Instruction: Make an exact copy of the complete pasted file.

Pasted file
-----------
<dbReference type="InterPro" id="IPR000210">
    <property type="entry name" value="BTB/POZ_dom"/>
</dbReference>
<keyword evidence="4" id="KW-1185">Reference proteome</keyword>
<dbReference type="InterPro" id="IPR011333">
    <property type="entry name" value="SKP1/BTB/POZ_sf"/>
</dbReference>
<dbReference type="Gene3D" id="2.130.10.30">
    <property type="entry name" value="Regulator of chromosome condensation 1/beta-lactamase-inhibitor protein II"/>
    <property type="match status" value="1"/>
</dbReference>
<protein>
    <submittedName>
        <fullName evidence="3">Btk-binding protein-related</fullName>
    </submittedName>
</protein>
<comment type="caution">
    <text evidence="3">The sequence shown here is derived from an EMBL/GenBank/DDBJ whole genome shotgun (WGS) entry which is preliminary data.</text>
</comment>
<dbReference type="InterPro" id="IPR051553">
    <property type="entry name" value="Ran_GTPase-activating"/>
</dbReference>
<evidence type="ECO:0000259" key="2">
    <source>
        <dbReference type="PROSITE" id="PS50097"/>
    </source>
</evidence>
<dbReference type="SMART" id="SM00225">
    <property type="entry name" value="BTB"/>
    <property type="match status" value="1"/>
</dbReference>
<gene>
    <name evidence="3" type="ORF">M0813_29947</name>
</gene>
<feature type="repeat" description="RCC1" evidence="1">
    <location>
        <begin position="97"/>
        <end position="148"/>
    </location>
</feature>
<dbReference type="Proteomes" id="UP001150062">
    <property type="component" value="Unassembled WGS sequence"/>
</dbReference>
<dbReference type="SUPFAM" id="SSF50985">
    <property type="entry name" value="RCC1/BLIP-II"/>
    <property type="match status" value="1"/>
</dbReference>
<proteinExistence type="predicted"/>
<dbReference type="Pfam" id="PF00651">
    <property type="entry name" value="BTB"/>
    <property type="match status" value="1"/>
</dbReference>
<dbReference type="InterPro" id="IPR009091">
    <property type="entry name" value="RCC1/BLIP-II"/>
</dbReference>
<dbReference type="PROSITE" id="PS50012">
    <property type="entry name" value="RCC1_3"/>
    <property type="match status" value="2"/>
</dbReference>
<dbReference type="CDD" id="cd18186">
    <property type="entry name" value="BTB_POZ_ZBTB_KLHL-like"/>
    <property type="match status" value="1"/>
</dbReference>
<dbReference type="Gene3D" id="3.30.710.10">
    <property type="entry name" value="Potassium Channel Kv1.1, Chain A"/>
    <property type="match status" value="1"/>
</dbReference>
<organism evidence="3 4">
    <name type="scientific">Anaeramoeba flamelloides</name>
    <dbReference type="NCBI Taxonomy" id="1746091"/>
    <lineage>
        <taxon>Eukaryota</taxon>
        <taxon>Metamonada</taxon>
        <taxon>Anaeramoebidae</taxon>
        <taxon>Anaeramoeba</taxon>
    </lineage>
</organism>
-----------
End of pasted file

<dbReference type="InterPro" id="IPR000210">
    <property type="entry name" value="BTB/POZ_dom"/>
</dbReference>
<keyword evidence="4" id="KW-1185">Reference proteome</keyword>
<dbReference type="InterPro" id="IPR011333">
    <property type="entry name" value="SKP1/BTB/POZ_sf"/>
</dbReference>
<dbReference type="Gene3D" id="2.130.10.30">
    <property type="entry name" value="Regulator of chromosome condensation 1/beta-lactamase-inhibitor protein II"/>
    <property type="match status" value="1"/>
</dbReference>
<protein>
    <submittedName>
        <fullName evidence="3">Btk-binding protein-related</fullName>
    </submittedName>
</protein>
<comment type="caution">
    <text evidence="3">The sequence shown here is derived from an EMBL/GenBank/DDBJ whole genome shotgun (WGS) entry which is preliminary data.</text>
</comment>
<dbReference type="InterPro" id="IPR051553">
    <property type="entry name" value="Ran_GTPase-activating"/>
</dbReference>
<evidence type="ECO:0000259" key="2">
    <source>
        <dbReference type="PROSITE" id="PS50097"/>
    </source>
</evidence>
<dbReference type="SMART" id="SM00225">
    <property type="entry name" value="BTB"/>
    <property type="match status" value="1"/>
</dbReference>
<gene>
    <name evidence="3" type="ORF">M0813_29947</name>
</gene>
<feature type="repeat" description="RCC1" evidence="1">
    <location>
        <begin position="97"/>
        <end position="148"/>
    </location>
</feature>
<dbReference type="Proteomes" id="UP001150062">
    <property type="component" value="Unassembled WGS sequence"/>
</dbReference>
<dbReference type="SUPFAM" id="SSF50985">
    <property type="entry name" value="RCC1/BLIP-II"/>
    <property type="match status" value="1"/>
</dbReference>
<proteinExistence type="predicted"/>
<dbReference type="Pfam" id="PF00651">
    <property type="entry name" value="BTB"/>
    <property type="match status" value="1"/>
</dbReference>
<dbReference type="InterPro" id="IPR009091">
    <property type="entry name" value="RCC1/BLIP-II"/>
</dbReference>
<dbReference type="PROSITE" id="PS50012">
    <property type="entry name" value="RCC1_3"/>
    <property type="match status" value="2"/>
</dbReference>
<dbReference type="CDD" id="cd18186">
    <property type="entry name" value="BTB_POZ_ZBTB_KLHL-like"/>
    <property type="match status" value="1"/>
</dbReference>
<dbReference type="Gene3D" id="3.30.710.10">
    <property type="entry name" value="Potassium Channel Kv1.1, Chain A"/>
    <property type="match status" value="1"/>
</dbReference>
<organism evidence="3 4">
    <name type="scientific">Anaeramoeba flamelloides</name>
    <dbReference type="NCBI Taxonomy" id="1746091"/>
    <lineage>
        <taxon>Eukaryota</taxon>
        <taxon>Metamonada</taxon>
        <taxon>Anaeramoebidae</taxon>
        <taxon>Anaeramoeba</taxon>
    </lineage>
</organism>